I mean, you’re absolutely right that is what’s driving it, that’s what BSM is, that’s this excitement around BSM that we talk about all the time, is just really, it’s an entirely, it’s a new generation architecture. The old generation was client server-based. It was installed in the ‘90s to support client server and the new generation for automating the data center of the future is BSM and that is absolutely what’s driving the excitement.

Steve Solcher

That is why our salesforce is motivated, they’re fired up. I mean you just see it in the customer conversations are different, it’s a very different environment.

Operator

Your next question comes from Derek Bingham - Goldman Sachs.

Derek Bingham - Goldman Sachs

My question is on core BSM license bookings, up I think 16%, and I think that was on a tougher compare, because things really started to take off about a year ago in terms of acceleration. I just wanted to get your sense for when you are doing your forecasting, is that kind of a growth rate now which you would view as a normalized growth rate for that business going forward?

Robert Beauchamp

Derek, as we said last quarter, you should see a continuing acceleration of growth in that product line. So where we grew 10% last quarter, 16% next quarter, or the quarter we just ended, third quarter we are looking for acceleration off of that 16% and then of course fourth quarter an acceleration off of third quarter. So we are not done yet. We know we have got some tough compares also in that business for the second half of this year, but we feel good about the business.

Derek Bingham - Goldman Sachs

How much are larger deal sizes driving that? I mean you’ve been able I think to add a lot of new features, new technologies, acquired products around your core service management offering. How much of that bundling and added value impacted deals size?

Robert Beauchamp

I think it helps and we had some large deals. The one I mentioned, Merrill Lynch, was a significant transaction. By the way, that was a major data center of the future conversion moving to new architectures and that’s the kind of wins we have been doing. That’s also the conversation I had with one of the top IT people at one of the largest banks in Europe this morning on the phone. Major data center conversion to the new architecture.

What happens in this deals is the deal size does get somewhat bigger but also what happens is they begin to come back to us. They go from change config on the first order and then they come back for incident and problem on the second order and then they come back for asset and discovery on the third order. So basically it solidifies us as their vendor of choice for the whole service management chain and if we do a good job the whole systems management chain. We are not there yet on that but that’s where we’re targeting, is to really become the de facto standard inside the organization for the solution sets that integrate into the integration core, which we are just having so much success with right now.

Derek Bingham - Goldman Sachs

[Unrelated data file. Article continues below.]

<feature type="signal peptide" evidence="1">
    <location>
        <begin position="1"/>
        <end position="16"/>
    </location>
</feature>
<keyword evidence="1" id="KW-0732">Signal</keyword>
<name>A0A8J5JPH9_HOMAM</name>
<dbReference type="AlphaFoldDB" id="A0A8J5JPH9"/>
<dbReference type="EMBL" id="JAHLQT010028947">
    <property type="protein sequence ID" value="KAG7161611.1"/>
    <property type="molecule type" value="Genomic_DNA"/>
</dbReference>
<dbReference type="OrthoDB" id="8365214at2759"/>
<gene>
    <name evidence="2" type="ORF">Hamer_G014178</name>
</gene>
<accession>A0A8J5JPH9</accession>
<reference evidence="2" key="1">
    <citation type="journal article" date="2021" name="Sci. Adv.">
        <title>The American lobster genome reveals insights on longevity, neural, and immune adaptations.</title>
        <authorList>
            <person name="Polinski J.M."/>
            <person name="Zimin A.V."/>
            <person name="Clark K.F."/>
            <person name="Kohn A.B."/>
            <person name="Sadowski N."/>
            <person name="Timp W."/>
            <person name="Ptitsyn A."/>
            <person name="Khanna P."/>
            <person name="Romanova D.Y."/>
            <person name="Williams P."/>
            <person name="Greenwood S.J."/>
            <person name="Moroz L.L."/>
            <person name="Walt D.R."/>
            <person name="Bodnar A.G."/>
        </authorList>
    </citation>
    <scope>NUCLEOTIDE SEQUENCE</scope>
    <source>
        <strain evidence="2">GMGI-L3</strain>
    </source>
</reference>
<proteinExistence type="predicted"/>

I just want to make sure that I get your thoughts on the macro picture as people are just starting to set their budgets for 2008, I would love to hear what you are seeing in terms of sentiment when you talk to customers looking to next year?

It’s more of a macro question as opposed to your business in particular.

Robert Beauchamp

On macro, in general what I would say is this: we just had Gartner, Forrester and IDC, really all of the top people who cover our space in our buildings in the last 30 days, where we met with them for hours at a time and they presented at our request to us on what they saw and I would say it was significant optimism from them on IT spending. Across the board, they saw bigger numbers. Some of them were so big, I frankly questioned that they would be that good, but really quite optimistic from the industry analysts.

From the customers, we saw the headlines from New York and we were wondering whether or not we would see deals slip or deals fall out, we saw none. We have seen absolutely – I mean so far, it could happen this quarter but we haven’t. We’ve no reason, we haven’t seen it. We’ve seen no indication of a slowdown in spending. Right now, the macro factors seem to be quite solid.

Now I would hasten to say, I am not an economist. I certainly am not Alan Greenspan. I can’t tell you what’s around the next corner, but we haven’t seen it in our business and the people that are talking to our customers and the customers I talked to have not really. I can think of two customers that told me that they thought that there would be some constriction of their IT budget next year as a result of the financial services sector, but these were customers who are writing us big checks. They have written us big checks.

Operator

We now go to Israel Hernandez - Lehman Brothers.

Israel Hernandez - Lehman Brothers

Bob, last week at the user’s conference you heard from a number of your larger partners and customers. Particularly with respect to EDS and Accenture, what type of uptake in commitment are you getting from some of these large partners? Do you see them becoming an important channel for distributing DSM going forward?